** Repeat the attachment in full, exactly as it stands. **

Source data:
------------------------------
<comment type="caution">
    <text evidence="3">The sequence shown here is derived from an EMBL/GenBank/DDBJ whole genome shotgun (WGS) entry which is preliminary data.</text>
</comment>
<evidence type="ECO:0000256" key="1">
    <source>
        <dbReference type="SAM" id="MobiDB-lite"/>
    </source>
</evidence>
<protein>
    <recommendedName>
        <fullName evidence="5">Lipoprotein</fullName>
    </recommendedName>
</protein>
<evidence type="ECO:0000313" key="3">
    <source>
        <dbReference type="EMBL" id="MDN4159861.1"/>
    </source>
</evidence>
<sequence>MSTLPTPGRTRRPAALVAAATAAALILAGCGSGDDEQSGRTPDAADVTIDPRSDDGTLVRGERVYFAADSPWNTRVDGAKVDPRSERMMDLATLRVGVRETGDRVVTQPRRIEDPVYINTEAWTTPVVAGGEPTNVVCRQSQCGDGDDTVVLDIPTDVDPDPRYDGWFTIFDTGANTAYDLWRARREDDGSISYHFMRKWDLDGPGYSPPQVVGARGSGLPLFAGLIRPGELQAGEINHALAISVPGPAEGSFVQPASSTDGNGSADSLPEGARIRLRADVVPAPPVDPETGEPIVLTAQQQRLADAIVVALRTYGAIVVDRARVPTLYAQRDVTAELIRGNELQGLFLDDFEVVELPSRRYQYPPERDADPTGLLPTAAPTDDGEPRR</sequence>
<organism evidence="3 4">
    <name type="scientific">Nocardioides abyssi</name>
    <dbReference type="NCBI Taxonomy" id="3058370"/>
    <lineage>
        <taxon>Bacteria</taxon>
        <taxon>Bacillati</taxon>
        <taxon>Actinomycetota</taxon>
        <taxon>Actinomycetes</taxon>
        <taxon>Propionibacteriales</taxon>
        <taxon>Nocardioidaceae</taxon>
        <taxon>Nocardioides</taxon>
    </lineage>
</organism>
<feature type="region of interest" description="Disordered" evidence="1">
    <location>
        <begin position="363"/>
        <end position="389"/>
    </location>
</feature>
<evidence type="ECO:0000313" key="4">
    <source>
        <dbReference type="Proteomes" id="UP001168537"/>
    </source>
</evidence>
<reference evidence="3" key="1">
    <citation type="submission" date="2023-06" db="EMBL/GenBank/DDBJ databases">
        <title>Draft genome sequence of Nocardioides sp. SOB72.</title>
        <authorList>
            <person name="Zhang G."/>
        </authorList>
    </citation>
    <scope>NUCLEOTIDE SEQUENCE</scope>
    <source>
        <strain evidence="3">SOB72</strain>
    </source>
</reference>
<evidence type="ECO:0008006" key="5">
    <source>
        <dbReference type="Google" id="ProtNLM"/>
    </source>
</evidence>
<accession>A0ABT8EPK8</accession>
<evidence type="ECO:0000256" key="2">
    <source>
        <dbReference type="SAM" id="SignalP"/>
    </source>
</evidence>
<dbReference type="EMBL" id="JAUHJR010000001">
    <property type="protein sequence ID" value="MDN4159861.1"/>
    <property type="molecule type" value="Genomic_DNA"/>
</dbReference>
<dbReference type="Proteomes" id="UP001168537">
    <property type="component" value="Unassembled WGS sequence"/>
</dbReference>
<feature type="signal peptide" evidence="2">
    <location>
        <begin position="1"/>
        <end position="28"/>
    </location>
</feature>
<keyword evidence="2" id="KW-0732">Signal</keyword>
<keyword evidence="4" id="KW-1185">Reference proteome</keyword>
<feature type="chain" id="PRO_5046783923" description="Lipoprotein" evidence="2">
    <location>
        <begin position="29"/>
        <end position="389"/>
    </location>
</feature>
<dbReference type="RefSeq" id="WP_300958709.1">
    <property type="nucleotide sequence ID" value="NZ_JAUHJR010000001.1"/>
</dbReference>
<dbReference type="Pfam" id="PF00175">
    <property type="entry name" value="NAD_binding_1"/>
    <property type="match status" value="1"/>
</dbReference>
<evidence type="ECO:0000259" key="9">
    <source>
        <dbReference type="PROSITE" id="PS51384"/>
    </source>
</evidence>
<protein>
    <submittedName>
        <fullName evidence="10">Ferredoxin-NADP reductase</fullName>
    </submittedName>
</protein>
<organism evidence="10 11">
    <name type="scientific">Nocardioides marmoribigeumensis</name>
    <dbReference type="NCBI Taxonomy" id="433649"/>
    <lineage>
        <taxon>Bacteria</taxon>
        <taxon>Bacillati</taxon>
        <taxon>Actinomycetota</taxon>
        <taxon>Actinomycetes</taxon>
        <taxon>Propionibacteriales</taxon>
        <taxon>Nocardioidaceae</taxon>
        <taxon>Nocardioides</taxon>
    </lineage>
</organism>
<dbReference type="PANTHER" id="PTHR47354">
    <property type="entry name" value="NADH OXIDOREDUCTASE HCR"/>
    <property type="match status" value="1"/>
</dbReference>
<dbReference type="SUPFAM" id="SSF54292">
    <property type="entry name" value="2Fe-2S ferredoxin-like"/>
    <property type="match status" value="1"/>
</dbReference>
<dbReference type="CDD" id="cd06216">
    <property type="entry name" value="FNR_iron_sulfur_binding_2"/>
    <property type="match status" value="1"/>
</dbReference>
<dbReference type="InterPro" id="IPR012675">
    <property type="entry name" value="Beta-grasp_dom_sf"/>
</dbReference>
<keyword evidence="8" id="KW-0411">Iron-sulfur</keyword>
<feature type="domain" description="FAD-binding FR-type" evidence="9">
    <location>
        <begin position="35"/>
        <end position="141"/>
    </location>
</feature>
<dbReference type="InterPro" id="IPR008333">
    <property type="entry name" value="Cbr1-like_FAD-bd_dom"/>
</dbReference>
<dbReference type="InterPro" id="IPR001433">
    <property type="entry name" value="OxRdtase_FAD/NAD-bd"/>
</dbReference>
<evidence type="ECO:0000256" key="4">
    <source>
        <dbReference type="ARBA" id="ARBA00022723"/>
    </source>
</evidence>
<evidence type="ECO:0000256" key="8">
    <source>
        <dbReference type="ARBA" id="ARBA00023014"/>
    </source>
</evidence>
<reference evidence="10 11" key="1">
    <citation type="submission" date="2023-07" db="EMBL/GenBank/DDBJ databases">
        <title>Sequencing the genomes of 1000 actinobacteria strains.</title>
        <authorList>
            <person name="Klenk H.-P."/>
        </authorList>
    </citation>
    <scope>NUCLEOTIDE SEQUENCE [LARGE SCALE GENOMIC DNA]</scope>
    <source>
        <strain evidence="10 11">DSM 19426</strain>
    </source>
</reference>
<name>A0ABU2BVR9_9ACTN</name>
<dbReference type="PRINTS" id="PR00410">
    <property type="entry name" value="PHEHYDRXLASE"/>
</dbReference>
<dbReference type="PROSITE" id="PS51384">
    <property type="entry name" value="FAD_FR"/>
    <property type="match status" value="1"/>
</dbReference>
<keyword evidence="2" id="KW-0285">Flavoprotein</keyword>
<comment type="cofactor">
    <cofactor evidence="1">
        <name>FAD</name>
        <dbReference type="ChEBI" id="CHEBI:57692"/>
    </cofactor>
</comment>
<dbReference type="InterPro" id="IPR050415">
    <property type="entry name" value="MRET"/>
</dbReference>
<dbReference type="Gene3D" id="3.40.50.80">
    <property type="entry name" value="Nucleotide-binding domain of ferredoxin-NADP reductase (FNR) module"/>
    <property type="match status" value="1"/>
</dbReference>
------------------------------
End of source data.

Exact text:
<comment type="caution">
    <text evidence="3">The sequence shown here is derived from an EMBL/GenBank/DDBJ whole genome shotgun (WGS) entry which is preliminary data.</text>
</comment>
<evidence type="ECO:0000256" key="1">
    <source>
        <dbReference type="SAM" id="MobiDB-lite"/>
    </source>
</evidence>
<protein>
    <recommendedName>
        <fullName evidence="5">Lipoprotein</fullName>
    </recommendedName>
</protein>
<evidence type="ECO:0000313" key="3">
    <source>
        <dbReference type="EMBL" id="MDN4159861.1"/>
    </source>
</evidence>
<sequence>MSTLPTPGRTRRPAALVAAATAAALILAGCGSGDDEQSGRTPDAADVTIDPRSDDGTLVRGERVYFAADSPWNTRVDGAKVDPRSERMMDLATLRVGVRETGDRVVTQPRRIEDPVYINTEAWTTPVVAGGEPTNVVCRQSQCGDGDDTVVLDIPTDVDPDPRYDGWFTIFDTGANTAYDLWRARREDDGSISYHFMRKWDLDGPGYSPPQVVGARGSGLPLFAGLIRPGELQAGEINHALAISVPGPAEGSFVQPASSTDGNGSADSLPEGARIRLRADVVPAPPVDPETGEPIVLTAQQQRLADAIVVALRTYGAIVVDRARVPTLYAQRDVTAELIRGNELQGLFLDDFEVVELPSRRYQYPPERDADPTGLLPTAAPTDDGEPRR</sequence>
<organism evidence="3 4">
    <name type="scientific">Nocardioides abyssi</name>
    <dbReference type="NCBI Taxonomy" id="3058370"/>
    <lineage>
        <taxon>Bacteria</taxon>
        <taxon>Bacillati</taxon>
        <taxon>Actinomycetota</taxon>
        <taxon>Actinomycetes</taxon>
        <taxon>Propionibacteriales</taxon>
        <taxon>Nocardioidaceae</taxon>
        <taxon>Nocardioides</taxon>
    </lineage>
</organism>
<feature type="region of interest" description="Disordered" evidence="1">
    <location>
        <begin position="363"/>
        <end position="389"/>
    </location>
</feature>
<evidence type="ECO:0000313" key="4">
    <source>
        <dbReference type="Proteomes" id="UP001168537"/>
    </source>
</evidence>
<reference evidence="3" key="1">
    <citation type="submission" date="2023-06" db="EMBL/GenBank/DDBJ databases">
        <title>Draft genome sequence of Nocardioides sp. SOB72.</title>
        <authorList>
            <person name="Zhang G."/>
        </authorList>
    </citation>
    <scope>NUCLEOTIDE SEQUENCE</scope>
    <source>
        <strain evidence="3">SOB72</strain>
    </source>
</reference>
<evidence type="ECO:0008006" key="5">
    <source>
        <dbReference type="Google" id="ProtNLM"/>
    </source>
</evidence>
<accession>A0ABT8EPK8</accession>
<evidence type="ECO:0000256" key="2">
    <source>
        <dbReference type="SAM" id="SignalP"/>
    </source>
</evidence>
<dbReference type="EMBL" id="JAUHJR010000001">
    <property type="protein sequence ID" value="MDN4159861.1"/>
    <property type="molecule type" value="Genomic_DNA"/>
</dbReference>
<dbReference type="Proteomes" id="UP001168537">
    <property type="component" value="Unassembled WGS sequence"/>
</dbReference>
<feature type="signal peptide" evidence="2">
    <location>
        <begin position="1"/>
        <end position="28"/>
    </location>
</feature>
<keyword evidence="2" id="KW-0732">Signal</keyword>
<keyword evidence="4" id="KW-1185">Reference proteome</keyword>
<feature type="chain" id="PRO_5046783923" description="Lipoprotein" evidence="2">
    <location>
        <begin position="29"/>
        <end position="389"/>
    </location>
</feature>
<dbReference type="RefSeq" id="WP_300958709.1">
    <property type="nucleotide sequence ID" value="NZ_JAUHJR010000001.1"/>
</dbReference>
<dbReference type="Pfam" id="PF00175">
    <property type="entry name" value="NAD_binding_1"/>
    <property type="match status" value="1"/>
</dbReference>
<evidence type="ECO:0000259" key="9">
    <source>
        <dbReference type="PROSITE" id="PS51384"/>
    </source>
</evidence>
<protein>
    <submittedName>
        <fullName evidence="10">Ferredoxin-NADP reductase</fullName>
    </submittedName>
</protein>
<organism evidence="10 11">
    <name type="scientific">Nocardioides marmoribigeumensis</name>
    <dbReference type="NCBI Taxonomy" id="433649"/>
    <lineage>
        <taxon>Bacteria</taxon>
        <taxon>Bacillati</taxon>
        <taxon>Actinomycetota</taxon>
        <taxon>Actinomycetes</taxon>
        <taxon>Propionibacteriales</taxon>
        <taxon>Nocardioidaceae</taxon>
        <taxon>Nocardioides</taxon>
    </lineage>
</organism>
<dbReference type="PANTHER" id="PTHR47354">
    <property type="entry name" value="NADH OXIDOREDUCTASE HCR"/>
    <property type="match status" value="1"/>
</dbReference>
<dbReference type="SUPFAM" id="SSF54292">
    <property type="entry name" value="2Fe-2S ferredoxin-like"/>
    <property type="match status" value="1"/>
</dbReference>
<dbReference type="CDD" id="cd06216">
    <property type="entry name" value="FNR_iron_sulfur_binding_2"/>
    <property type="match status" value="1"/>
</dbReference>
<dbReference type="InterPro" id="IPR012675">
    <property type="entry name" value="Beta-grasp_dom_sf"/>
</dbReference>
<keyword evidence="8" id="KW-0411">Iron-sulfur</keyword>
<feature type="domain" description="FAD-binding FR-type" evidence="9">
    <location>
        <begin position="35"/>
        <end position="141"/>
    </location>
</feature>
<dbReference type="InterPro" id="IPR008333">
    <property type="entry name" value="Cbr1-like_FAD-bd_dom"/>
</dbReference>
<dbReference type="InterPro" id="IPR001433">
    <property type="entry name" value="OxRdtase_FAD/NAD-bd"/>
</dbReference>
<evidence type="ECO:0000256" key="4">
    <source>
        <dbReference type="ARBA" id="ARBA00022723"/>
    </source>
</evidence>
<evidence type="ECO:0000256" key="8">
    <source>
        <dbReference type="ARBA" id="ARBA00023014"/>
    </source>
</evidence>
<reference evidence="10 11" key="1">
    <citation type="submission" date="2023-07" db="EMBL/GenBank/DDBJ databases">
        <title>Sequencing the genomes of 1000 actinobacteria strains.</title>
        <authorList>
            <person name="Klenk H.-P."/>
        </authorList>
    </citation>
    <scope>NUCLEOTIDE SEQUENCE [LARGE SCALE GENOMIC DNA]</scope>
    <source>
        <strain evidence="10 11">DSM 19426</strain>
    </source>
</reference>
<name>A0ABU2BVR9_9ACTN</name>
<dbReference type="PRINTS" id="PR00410">
    <property type="entry name" value="PHEHYDRXLASE"/>
</dbReference>
<dbReference type="PROSITE" id="PS51384">
    <property type="entry name" value="FAD_FR"/>
    <property type="match status" value="1"/>
</dbReference>
<keyword evidence="2" id="KW-0285">Flavoprotein</keyword>
<comment type="cofactor">
    <cofactor evidence="1">
        <name>FAD</name>
        <dbReference type="ChEBI" id="CHEBI:57692"/>
    </cofactor>
</comment>
<dbReference type="InterPro" id="IPR050415">
    <property type="entry name" value="MRET"/>
</dbReference>
<dbReference type="Gene3D" id="3.40.50.80">
    <property type="entry name" value="Nucleotide-binding domain of ferredoxin-NADP reductase (FNR) module"/>
    <property type="match status" value="1"/>
</dbReference>